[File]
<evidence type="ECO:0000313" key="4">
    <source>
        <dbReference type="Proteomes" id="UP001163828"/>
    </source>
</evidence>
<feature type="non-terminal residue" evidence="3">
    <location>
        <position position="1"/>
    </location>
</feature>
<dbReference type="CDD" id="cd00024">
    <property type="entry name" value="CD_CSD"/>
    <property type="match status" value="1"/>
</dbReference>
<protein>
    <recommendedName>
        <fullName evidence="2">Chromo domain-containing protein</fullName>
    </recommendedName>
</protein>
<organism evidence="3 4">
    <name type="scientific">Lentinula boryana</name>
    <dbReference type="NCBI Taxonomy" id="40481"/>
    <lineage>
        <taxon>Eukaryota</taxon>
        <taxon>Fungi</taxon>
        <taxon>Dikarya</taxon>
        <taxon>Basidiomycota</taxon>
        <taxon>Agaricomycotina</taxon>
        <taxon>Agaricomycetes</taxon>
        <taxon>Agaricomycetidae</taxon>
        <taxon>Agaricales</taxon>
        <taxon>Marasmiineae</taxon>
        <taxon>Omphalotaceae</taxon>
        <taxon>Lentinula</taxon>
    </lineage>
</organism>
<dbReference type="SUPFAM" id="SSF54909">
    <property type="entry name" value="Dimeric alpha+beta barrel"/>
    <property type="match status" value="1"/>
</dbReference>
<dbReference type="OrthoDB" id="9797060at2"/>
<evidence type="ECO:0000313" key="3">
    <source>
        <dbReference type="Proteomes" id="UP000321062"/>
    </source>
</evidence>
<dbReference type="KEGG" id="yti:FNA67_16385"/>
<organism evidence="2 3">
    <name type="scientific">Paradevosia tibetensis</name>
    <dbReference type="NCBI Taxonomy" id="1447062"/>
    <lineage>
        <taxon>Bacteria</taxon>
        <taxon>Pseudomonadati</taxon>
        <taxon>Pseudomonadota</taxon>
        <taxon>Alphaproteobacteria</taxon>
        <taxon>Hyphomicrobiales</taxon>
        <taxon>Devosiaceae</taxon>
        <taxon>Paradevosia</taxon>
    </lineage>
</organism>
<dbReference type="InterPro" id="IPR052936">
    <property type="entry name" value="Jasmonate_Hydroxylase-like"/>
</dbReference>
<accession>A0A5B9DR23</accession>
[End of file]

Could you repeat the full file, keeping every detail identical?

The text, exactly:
<evidence type="ECO:0000313" key="4">
    <source>
        <dbReference type="Proteomes" id="UP001163828"/>
    </source>
</evidence>
<feature type="non-terminal residue" evidence="3">
    <location>
        <position position="1"/>
    </location>
</feature>
<dbReference type="CDD" id="cd00024">
    <property type="entry name" value="CD_CSD"/>
    <property type="match status" value="1"/>
</dbReference>
<protein>
    <recommendedName>
        <fullName evidence="2">Chromo domain-containing protein</fullName>
    </recommendedName>
</protein>
<organism evidence="3 4">
    <name type="scientific">Lentinula boryana</name>
    <dbReference type="NCBI Taxonomy" id="40481"/>
    <lineage>
        <taxon>Eukaryota</taxon>
        <taxon>Fungi</taxon>
        <taxon>Dikarya</taxon>
        <taxon>Basidiomycota</taxon>
        <taxon>Agaricomycotina</taxon>
        <taxon>Agaricomycetes</taxon>
        <taxon>Agaricomycetidae</taxon>
        <taxon>Agaricales</taxon>
        <taxon>Marasmiineae</taxon>
        <taxon>Omphalotaceae</taxon>
        <taxon>Lentinula</taxon>
    </lineage>
</organism>
<dbReference type="SUPFAM" id="SSF54909">
    <property type="entry name" value="Dimeric alpha+beta barrel"/>
    <property type="match status" value="1"/>
</dbReference>
<dbReference type="OrthoDB" id="9797060at2"/>
<evidence type="ECO:0000313" key="3">
    <source>
        <dbReference type="Proteomes" id="UP000321062"/>
    </source>
</evidence>
<dbReference type="KEGG" id="yti:FNA67_16385"/>
<organism evidence="2 3">
    <name type="scientific">Paradevosia tibetensis</name>
    <dbReference type="NCBI Taxonomy" id="1447062"/>
    <lineage>
        <taxon>Bacteria</taxon>
        <taxon>Pseudomonadati</taxon>
        <taxon>Pseudomonadota</taxon>
        <taxon>Alphaproteobacteria</taxon>
        <taxon>Hyphomicrobiales</taxon>
        <taxon>Devosiaceae</taxon>
        <taxon>Paradevosia</taxon>
    </lineage>
</organism>
<dbReference type="InterPro" id="IPR052936">
    <property type="entry name" value="Jasmonate_Hydroxylase-like"/>
</dbReference>
<accession>A0A5B9DR23</accession>